Richard Clark Interview, 11 July 2003

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TT:A hundred total?
RC:I would think so.
TT:Possibly more. So they were shooting long before, and after this group?
RC:Yeah, basically, not long before, because, you know, if I remember right, they saw it. See, there's no reason to have this camera on if they're not doing a bomb run.
TT:Yeah, they were coming in. I'm sure they were packing up.
RC:Yeah, it was off. They saw it, they turned it on, and if I remember right, they left it on until they landed... so I can't remember what the time frame was.
TT:I suppose that if they had film in it, they might just leave it on?
RC:Yeah, they left it on until they landed, but I don't remember how long it was from the time they saw it until the time they landed.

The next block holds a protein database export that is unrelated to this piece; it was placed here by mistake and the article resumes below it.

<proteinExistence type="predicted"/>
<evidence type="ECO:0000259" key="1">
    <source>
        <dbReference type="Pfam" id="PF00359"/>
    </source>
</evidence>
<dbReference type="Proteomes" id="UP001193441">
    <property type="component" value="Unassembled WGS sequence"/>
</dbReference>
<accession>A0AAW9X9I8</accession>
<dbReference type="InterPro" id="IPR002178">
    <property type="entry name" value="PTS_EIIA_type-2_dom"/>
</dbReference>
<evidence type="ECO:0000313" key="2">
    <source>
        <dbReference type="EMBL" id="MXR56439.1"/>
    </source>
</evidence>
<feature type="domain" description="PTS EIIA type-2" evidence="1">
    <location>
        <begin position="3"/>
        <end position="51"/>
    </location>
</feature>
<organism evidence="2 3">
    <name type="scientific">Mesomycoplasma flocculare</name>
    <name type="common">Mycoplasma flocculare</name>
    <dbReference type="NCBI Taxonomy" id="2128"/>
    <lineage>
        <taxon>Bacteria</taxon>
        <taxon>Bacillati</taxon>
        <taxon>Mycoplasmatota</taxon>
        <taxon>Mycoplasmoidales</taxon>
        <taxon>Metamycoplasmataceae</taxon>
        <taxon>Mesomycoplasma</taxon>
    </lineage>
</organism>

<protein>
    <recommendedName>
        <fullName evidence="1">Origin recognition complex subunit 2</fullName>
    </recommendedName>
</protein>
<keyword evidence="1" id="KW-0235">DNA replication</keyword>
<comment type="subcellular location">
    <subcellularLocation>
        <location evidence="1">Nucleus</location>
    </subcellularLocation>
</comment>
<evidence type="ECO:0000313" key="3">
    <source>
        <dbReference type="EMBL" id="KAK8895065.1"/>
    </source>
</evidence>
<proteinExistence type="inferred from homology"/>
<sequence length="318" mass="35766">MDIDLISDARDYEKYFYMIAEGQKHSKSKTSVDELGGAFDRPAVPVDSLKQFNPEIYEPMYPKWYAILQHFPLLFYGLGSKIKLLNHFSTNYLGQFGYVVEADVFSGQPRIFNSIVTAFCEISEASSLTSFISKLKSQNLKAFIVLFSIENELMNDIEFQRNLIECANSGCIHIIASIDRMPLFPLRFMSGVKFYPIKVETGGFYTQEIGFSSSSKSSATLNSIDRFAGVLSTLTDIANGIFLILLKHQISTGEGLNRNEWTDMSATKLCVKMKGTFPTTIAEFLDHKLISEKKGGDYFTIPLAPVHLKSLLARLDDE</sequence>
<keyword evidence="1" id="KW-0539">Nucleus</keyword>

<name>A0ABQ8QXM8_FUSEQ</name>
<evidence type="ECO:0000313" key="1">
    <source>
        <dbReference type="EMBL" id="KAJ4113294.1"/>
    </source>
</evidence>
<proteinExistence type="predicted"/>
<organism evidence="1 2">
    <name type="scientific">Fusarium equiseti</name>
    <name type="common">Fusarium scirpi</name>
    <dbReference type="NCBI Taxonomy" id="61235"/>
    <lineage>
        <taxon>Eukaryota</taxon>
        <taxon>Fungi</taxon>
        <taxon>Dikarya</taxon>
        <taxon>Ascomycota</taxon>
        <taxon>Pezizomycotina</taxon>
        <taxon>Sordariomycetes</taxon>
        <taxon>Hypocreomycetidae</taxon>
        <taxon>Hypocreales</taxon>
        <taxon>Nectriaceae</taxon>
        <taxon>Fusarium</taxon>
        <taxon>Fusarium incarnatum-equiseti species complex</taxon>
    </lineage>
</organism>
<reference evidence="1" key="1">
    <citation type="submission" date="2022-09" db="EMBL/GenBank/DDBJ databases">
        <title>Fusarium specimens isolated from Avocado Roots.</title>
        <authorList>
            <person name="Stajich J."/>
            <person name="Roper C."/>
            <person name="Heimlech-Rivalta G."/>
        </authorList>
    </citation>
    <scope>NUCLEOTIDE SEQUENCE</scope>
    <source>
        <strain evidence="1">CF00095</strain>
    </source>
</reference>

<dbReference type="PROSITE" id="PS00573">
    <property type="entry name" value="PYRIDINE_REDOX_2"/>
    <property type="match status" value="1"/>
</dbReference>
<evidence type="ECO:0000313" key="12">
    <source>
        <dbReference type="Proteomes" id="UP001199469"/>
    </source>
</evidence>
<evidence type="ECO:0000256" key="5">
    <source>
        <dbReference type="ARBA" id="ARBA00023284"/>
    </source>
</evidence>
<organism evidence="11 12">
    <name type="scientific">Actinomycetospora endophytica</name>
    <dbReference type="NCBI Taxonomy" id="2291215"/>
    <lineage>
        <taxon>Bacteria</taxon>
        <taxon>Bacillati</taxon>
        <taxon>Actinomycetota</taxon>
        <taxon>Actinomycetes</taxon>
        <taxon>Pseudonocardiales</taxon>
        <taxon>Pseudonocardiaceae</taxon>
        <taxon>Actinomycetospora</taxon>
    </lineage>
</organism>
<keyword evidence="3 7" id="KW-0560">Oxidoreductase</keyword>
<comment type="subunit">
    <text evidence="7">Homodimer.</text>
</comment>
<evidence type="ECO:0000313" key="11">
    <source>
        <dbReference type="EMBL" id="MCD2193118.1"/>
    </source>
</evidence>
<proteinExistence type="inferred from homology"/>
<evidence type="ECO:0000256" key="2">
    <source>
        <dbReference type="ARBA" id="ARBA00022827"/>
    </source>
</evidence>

TT:Well the thing is they didn't just come in and land, they did a low approach and those were taken at 4:06.
RC:But the object wasn't on the film all that long.
TT:No, it wasn't—for a few minutes, probably from about 3:58 when their radios go out, that's when the object approached. When their radios came back on, that's when they were through with the radio, you know—they claim that's where they stopped—the documents say that's when they stopped filming, but they may be wrong about that point if you are saying they continued filming.
RC:I know.
TT:Well anyway the object dropped away. The radar operator says that to him the experience was that the thing dropped. They were coming down, penetrating, they were down at 14 [thousand feet] apparently it just kept going down, you know, then they leveled off, and once that happened, the radios came back, and that was about a four or five minute period that the thing was pacing the aircraft. But they couldn't have started filming when it first came up—
RC:No, they didn't.

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